ScanMyPhotos customer Michael Whipper did what any great gift-giver would do for their mother—he listened to something she mentioned and then made a purchase that he knew would make her happy.
“She always talked about getting all her old photos scanned…she was an avid photographer so between that and all the family events she had tons of photos that she wanted to sit down and make sure were saved for us to look at.”
So, Michael purchased a ScanMyPhotos gift certificate for his mother, Karen, so she could preserve all her old photos.
Yet, as sometimes happens with a photo scanning project, the gift certificate went unused for some time. Then, in 2014, Michael’s mother was diagnosed with cancer. Michael used the ScanMyPhotos gift certificate to buy a pre-paid box for his mom so she could work on her photo scanning project while going through chemotherapy.
But the project never took off and Michael’s mother passed away the night before Thanksgiving in 2015.
While going through the things in his mother’s house he found the pre-paid box, and with the upcoming funeral services, the need to have her photos preserved was more important than ever.
“I shot an email to customer service at ScanMyPhotos and said, ‘I have this pre-paid box that was purchased in 2014. I don’t know if you’ll accept it—I purchased it for my mother who just passed away and, looking ahead to her funeral services, I’d love to get some of these photos scanned.’”
Michael didn’t expect a response with the upcoming holiday, but that night he received an email from Mitch Goldstone, the CEO of ScanMyPhotos.
“It had never even crossed my mind that anyone would see my email right away, or that I’d get a response on Thanksgiving night with the CEO offering his condolences and telling me to reach out with whatever I needed for her services.”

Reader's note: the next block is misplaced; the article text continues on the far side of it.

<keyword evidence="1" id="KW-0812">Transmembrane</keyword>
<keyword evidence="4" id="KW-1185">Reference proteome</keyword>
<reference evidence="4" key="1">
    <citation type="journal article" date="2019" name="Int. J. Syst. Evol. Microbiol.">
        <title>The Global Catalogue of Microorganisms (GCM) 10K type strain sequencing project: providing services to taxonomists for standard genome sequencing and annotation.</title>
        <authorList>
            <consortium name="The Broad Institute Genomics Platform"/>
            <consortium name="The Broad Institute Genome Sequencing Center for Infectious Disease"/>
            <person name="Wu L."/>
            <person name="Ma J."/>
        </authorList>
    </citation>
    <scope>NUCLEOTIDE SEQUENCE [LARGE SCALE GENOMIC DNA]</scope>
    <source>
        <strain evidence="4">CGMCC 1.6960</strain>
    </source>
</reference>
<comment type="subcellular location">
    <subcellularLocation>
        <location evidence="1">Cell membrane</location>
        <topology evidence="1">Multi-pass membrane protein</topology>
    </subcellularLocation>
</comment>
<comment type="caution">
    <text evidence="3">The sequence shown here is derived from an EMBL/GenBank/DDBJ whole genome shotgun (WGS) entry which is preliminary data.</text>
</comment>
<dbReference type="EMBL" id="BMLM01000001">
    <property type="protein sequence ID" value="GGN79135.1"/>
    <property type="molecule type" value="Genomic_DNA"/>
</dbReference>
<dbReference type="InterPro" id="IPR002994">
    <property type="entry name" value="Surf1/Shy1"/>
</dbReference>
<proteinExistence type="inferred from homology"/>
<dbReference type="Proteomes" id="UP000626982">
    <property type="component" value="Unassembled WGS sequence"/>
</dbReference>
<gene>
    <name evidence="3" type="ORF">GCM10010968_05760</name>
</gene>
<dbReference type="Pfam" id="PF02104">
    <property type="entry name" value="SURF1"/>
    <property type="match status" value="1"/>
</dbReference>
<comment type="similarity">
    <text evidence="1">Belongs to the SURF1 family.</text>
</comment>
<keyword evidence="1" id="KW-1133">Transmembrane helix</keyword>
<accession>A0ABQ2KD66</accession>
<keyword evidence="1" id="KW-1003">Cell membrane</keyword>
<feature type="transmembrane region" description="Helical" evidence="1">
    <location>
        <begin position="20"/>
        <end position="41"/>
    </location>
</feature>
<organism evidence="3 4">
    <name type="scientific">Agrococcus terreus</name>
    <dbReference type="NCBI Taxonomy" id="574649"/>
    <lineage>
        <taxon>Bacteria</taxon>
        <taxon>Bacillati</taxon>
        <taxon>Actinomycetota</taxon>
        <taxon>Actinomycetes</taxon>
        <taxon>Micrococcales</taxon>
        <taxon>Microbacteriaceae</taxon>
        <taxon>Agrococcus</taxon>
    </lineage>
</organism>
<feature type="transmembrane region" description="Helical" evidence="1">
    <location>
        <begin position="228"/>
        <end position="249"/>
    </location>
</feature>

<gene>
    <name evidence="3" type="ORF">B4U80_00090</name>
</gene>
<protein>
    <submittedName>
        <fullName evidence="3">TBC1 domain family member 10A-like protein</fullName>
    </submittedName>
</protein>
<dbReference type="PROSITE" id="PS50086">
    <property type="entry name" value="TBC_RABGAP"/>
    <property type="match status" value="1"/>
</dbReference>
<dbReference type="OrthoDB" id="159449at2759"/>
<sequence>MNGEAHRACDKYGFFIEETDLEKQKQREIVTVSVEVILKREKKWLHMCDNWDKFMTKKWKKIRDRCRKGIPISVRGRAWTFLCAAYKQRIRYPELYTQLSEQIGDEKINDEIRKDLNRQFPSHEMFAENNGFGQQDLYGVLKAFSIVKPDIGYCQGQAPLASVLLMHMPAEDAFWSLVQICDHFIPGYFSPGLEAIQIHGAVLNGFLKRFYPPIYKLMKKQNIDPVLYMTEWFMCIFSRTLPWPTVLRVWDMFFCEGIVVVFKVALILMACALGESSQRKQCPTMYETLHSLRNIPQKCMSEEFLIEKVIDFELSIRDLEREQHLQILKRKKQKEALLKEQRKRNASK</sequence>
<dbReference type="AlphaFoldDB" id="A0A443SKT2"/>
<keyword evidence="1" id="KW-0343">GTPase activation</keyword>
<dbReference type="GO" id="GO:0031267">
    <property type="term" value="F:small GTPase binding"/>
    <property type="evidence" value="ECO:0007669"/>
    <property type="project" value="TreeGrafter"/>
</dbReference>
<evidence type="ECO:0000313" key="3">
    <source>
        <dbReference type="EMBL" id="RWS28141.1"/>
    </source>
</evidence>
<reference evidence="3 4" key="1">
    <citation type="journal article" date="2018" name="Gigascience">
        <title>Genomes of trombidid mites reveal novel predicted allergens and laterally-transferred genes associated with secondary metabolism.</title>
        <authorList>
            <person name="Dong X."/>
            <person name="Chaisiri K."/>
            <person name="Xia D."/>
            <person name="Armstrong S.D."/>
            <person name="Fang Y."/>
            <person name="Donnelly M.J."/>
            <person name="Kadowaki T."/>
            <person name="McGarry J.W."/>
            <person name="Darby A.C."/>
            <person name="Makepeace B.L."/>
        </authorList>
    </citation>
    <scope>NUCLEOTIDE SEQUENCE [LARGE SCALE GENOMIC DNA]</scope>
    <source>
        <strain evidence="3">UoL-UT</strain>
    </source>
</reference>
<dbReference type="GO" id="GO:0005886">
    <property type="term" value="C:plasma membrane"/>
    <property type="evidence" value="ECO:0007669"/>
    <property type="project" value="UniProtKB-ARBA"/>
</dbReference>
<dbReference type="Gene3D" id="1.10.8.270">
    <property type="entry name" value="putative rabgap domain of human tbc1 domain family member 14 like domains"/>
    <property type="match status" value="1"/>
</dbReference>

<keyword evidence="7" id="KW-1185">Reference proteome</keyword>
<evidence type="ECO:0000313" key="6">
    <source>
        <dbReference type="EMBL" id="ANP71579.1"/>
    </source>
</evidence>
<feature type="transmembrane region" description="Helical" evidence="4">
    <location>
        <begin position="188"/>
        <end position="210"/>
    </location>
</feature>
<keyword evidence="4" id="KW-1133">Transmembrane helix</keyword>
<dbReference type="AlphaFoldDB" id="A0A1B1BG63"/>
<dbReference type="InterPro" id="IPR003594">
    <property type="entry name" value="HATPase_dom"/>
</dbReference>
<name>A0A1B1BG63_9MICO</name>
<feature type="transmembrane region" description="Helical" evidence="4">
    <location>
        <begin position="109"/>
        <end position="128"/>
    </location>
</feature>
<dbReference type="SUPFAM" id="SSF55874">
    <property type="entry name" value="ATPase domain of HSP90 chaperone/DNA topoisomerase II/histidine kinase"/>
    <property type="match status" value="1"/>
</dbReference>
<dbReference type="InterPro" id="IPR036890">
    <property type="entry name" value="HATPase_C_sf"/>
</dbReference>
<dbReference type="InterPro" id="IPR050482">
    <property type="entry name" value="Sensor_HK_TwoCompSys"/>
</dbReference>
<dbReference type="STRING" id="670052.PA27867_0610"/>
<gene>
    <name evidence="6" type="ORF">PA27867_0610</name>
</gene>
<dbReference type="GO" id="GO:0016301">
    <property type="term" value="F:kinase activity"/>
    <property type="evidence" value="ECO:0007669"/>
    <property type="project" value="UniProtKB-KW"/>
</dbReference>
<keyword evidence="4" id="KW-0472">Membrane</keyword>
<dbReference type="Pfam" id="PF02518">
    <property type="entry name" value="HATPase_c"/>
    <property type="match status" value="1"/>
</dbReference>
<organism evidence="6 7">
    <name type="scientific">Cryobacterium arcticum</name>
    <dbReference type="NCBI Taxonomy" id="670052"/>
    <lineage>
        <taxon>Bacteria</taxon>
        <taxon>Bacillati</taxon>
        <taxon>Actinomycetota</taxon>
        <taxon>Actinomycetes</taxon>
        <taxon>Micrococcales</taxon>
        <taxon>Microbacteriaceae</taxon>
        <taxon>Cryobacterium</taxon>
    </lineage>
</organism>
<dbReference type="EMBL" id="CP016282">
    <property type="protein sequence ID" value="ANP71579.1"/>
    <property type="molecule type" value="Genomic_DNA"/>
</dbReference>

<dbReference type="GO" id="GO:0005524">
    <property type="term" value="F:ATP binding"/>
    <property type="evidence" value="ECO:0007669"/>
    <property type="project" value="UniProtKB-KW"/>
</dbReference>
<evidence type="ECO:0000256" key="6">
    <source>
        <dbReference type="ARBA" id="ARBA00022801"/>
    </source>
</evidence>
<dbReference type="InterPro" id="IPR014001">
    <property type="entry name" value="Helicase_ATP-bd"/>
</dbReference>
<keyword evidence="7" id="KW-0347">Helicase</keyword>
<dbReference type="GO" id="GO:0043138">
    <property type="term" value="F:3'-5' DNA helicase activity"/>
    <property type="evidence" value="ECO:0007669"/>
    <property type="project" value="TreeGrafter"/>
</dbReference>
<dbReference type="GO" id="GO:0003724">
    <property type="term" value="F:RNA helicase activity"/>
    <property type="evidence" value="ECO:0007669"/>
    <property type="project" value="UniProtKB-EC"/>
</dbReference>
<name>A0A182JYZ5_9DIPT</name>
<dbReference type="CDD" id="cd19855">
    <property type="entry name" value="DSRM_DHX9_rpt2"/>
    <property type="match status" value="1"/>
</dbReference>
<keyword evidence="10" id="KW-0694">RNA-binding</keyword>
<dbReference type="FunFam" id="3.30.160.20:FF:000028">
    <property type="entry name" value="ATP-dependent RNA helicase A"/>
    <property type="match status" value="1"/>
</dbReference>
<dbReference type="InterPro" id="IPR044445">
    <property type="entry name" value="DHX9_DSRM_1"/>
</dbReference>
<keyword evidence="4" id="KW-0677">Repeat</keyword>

After receiving the email, Michael made the decision to pack up his mother’s 900 photos and ship them off to Irvine to be scanned.
“It was kind of a scary to send photos somewhere and not see them or have them for period of time—especially with these photos. They were kind of the last photos we had of her—plus, there were all the pictures from her childhood and from when she and my dad first started dating—it was frightening to send them away.”
“But everything was great—they came back in time and we were able to have them for the service the day after Christmas. We put together a photo slideshow and it was wonderful to see pictures of her healthy and happy.”
“Having the photos digitized and presented was also a nice way to re-connect with family members. I heard ‘I didn’t even realize that was available, can you send me a copy?’ more than a few times and was able to reach out and reconnect after the services.”
“It was also a good way to learn more about my mom. Through these photos I was able to ask relatives about her and get to know her better. Especially the childhood pictures of her and her sister. Speaking with my aunt about these photos was a great way to see what my mom was like and have more opportunities to get to know more about her.”
“Although my mother left us far too soon, at 54 years old, I am very grateful to have these photographs to remember her. Since her diagnosis, she did everything in her power to not let it slow her down or affect her quality of life. The photos of her these past 20 months help me to remember her not for the cancer that took her, but for the wonderful mother that raised me.”
“These photos are what I have left, and to know that they’ll be safe is indescribable.”
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